Made it through the first two months of the year! At the end of 2015, I shared my bucket list with you all here. My news years resolution was to ski as much as possible this year, and I think I did a pretty good of staying true to that. (Not the hardest resolution I am aware.) As spring comes along, I’m making some more goals for myself since I can’t keep skiing once the snow is gone…
Number 1: Get in good shape for running. I haven’t seen my good old friend the gym much this winter – although I’ve tried. Skiing helps with endurance, but getting those miles in isn’t going to be fun at first.
Number 2: Go hiking! In my opinion, living near the mountains is a waste if you never make time to enjoy the outdoors. Hikes long and short always help me de-stress and appreciate the world I live in.
Number 3: Go on adventures with friends. I’ve gotten a lot of people to come skiing with me who normally wouldn’t. They were willing to try something new, so it’s my turn! Whether they want to go white water rafting, backpacking, road-tripping, I’d love to learn something new with my friends and fam.
As a diehard skier trying to spend every day that I can on the slopes, I get a lot of questions. When it’s chilly out, I can never complain because people always ask “You’re a skier, don’t you like being cold?”
So I thought I’d do a little Q&A with the questions I frequently get from friends and family.
Q: Doesn’t being cold make skiing less fun?
A: I enjoy skiing so much that cold doesn’t bother me, but I don’t want to stand around in -10 weather.
Q: Isn’t it boring to ski green (easy) or blue (intermediate) trails once you are an “expert”?
A: I enjoy the advanced terrain, the moguls, the deep pow, but I also like a nice meandering trail with a view or a freshly groomed beginner trail with no one else on it. Skiing for me is about having fun – whatever the condition.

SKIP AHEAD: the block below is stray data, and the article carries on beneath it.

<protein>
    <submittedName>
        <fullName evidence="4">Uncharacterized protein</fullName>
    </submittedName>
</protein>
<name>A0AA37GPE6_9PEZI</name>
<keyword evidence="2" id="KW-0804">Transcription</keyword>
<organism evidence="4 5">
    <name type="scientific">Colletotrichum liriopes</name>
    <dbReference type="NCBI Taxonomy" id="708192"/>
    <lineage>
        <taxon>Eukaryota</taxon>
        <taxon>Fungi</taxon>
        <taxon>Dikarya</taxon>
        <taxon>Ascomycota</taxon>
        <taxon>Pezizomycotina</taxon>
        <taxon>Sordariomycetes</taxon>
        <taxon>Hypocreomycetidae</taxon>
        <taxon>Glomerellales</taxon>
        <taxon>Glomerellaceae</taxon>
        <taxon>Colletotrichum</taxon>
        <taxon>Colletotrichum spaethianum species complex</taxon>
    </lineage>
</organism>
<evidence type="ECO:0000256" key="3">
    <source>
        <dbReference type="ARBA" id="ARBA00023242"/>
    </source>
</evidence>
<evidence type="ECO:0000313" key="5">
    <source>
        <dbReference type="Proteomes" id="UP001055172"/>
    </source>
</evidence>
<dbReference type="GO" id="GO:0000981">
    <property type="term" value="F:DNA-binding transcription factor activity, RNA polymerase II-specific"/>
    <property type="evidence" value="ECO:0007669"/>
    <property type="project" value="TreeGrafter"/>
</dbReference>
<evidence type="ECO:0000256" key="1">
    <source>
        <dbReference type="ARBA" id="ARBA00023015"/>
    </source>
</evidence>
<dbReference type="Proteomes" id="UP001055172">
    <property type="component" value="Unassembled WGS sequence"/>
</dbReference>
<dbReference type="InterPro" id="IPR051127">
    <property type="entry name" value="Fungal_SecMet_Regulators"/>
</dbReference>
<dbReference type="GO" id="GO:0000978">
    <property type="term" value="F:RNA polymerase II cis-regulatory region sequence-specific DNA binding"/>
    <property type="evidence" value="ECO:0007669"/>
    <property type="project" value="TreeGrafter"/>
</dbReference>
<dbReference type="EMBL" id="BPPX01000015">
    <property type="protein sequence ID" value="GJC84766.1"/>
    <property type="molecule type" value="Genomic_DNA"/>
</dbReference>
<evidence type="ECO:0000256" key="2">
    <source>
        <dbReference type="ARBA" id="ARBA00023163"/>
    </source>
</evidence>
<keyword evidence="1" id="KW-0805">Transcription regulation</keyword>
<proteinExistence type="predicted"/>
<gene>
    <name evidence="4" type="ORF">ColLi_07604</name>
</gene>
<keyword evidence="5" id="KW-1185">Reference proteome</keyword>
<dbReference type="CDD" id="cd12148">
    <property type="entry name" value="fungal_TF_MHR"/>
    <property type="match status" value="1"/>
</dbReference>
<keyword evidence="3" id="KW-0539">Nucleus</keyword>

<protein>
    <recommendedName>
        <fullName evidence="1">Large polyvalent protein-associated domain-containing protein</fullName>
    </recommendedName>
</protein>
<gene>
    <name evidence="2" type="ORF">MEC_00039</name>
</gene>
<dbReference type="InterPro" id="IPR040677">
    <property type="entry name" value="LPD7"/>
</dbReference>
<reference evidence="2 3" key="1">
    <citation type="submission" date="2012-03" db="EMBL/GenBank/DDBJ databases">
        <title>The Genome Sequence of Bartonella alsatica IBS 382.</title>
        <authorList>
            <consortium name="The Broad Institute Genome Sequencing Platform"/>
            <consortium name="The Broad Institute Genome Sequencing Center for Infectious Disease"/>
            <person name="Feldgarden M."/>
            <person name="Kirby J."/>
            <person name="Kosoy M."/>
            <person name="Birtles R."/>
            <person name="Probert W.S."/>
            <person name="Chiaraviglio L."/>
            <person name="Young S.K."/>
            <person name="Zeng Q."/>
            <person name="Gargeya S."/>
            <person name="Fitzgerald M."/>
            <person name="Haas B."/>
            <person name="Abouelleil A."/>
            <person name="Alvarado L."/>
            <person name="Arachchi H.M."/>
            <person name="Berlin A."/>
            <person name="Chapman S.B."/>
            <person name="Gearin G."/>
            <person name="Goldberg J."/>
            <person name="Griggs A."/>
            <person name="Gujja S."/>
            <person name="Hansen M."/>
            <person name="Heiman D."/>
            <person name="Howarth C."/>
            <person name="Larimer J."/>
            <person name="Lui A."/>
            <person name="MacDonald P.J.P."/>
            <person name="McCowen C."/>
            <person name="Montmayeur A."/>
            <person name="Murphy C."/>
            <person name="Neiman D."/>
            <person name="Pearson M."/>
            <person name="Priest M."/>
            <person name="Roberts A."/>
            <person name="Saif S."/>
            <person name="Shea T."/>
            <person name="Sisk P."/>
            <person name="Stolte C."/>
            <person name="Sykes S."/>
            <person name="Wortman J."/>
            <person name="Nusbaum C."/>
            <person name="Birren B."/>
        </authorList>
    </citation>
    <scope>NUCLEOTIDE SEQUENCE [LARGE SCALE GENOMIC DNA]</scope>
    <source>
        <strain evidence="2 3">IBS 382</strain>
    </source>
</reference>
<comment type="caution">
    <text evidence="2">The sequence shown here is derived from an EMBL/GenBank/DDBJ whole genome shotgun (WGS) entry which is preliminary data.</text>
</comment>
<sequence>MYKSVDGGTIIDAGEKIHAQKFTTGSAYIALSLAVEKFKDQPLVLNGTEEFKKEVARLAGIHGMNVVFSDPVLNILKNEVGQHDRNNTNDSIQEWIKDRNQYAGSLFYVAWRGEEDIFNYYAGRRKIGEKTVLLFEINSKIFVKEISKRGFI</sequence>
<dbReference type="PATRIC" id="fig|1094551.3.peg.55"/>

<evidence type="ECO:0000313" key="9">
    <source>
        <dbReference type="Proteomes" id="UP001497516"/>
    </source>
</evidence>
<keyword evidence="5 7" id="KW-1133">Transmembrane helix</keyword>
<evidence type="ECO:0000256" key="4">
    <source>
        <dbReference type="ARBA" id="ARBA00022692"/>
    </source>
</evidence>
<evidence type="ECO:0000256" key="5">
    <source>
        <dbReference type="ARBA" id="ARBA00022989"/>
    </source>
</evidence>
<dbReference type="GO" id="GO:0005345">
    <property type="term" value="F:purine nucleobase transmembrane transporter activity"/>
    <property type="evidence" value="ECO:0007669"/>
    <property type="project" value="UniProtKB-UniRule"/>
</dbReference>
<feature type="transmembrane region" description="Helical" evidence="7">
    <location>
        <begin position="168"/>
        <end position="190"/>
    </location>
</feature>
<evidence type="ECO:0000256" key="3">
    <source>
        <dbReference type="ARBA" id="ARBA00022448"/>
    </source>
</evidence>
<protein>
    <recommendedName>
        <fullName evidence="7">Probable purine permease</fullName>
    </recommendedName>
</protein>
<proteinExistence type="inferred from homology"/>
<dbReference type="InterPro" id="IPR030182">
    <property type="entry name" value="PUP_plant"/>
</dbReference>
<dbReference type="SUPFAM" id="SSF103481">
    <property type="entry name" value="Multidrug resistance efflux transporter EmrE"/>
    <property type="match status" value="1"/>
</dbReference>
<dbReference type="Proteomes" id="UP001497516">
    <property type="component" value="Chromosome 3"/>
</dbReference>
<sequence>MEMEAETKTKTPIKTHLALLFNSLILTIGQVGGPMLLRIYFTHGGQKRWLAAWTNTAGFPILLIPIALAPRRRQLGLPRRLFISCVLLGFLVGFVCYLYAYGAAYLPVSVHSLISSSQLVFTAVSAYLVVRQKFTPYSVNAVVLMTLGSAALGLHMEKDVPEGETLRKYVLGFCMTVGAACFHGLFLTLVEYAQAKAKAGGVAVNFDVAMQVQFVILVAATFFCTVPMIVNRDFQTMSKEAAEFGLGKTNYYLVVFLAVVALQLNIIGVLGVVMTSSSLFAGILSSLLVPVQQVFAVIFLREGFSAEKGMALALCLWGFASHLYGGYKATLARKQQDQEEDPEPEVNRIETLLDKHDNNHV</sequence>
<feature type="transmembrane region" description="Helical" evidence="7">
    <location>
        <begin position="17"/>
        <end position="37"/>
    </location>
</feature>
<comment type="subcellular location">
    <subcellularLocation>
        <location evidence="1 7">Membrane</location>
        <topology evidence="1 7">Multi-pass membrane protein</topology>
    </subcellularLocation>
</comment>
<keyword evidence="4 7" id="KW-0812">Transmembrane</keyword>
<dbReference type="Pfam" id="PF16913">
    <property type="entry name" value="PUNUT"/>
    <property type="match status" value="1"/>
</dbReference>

Q: Is ski racing an event where everyone lines up and tries to get to the bottom first?
A: That sounds kind of like skier-cross, which includes banked turns and jumps as well. I would totally give that a try. However, traditional ski racing is a little more organized and looks like this.
Q: Doesn’t gravity do all the work for you? Why do you need to be get in shape for skiing?
A: Gravity helps, but there’s technique involved. It’s a workout, and the mountain sure knows how to kick my butt. Getting in shape helps make the ski season more fun.
What are the most common questions you get about your hobbies?
A Skier’s Dream Car
I’ve been looking into new (to me) cars, because mine is rugged and sturdy, but I want something that is actually fun to drive. Mine is going on 110,000 miles and I think now might be a good time to sell.
This one looks like a lot of fun, but unfortunately its top speed is 40 mph because it is meant for driving on ski slopes…
That one is out for practicality purposes.
Which brings me to these beauties, which unfortunately are also out for financial reasons, and possibly because they aren’t the best for commuting to work everyday.
And my car is pretty good in the snow, but no way could it ever do this.
I’ll probably settle for something a little less flashy and look into something a little sporty, a little practical, and a lot more fun to drive than my clunky old CR-V.
Who else is looking forward to some powder over the holiday weekend? I remember skiing small, crowded resorts on holiday weekends as our yearly family ski vacation. While it is nice to have the mountain to yourself, nothing beats having some friends stay for a long weekend, and skiing in a group, regardless of ability, or crowds. The ski bum life isn’t for everyone, but it’s nice when everyone can get together and ski bum it for a weekend!
I started this blog to connect with fellow nature lovers, whether they too live in Colorado, are on the other side of the country, or even living out their own adventures elsewhere. I love to read about other people’s adventures, and get ideas for my (smaller scale) future treks.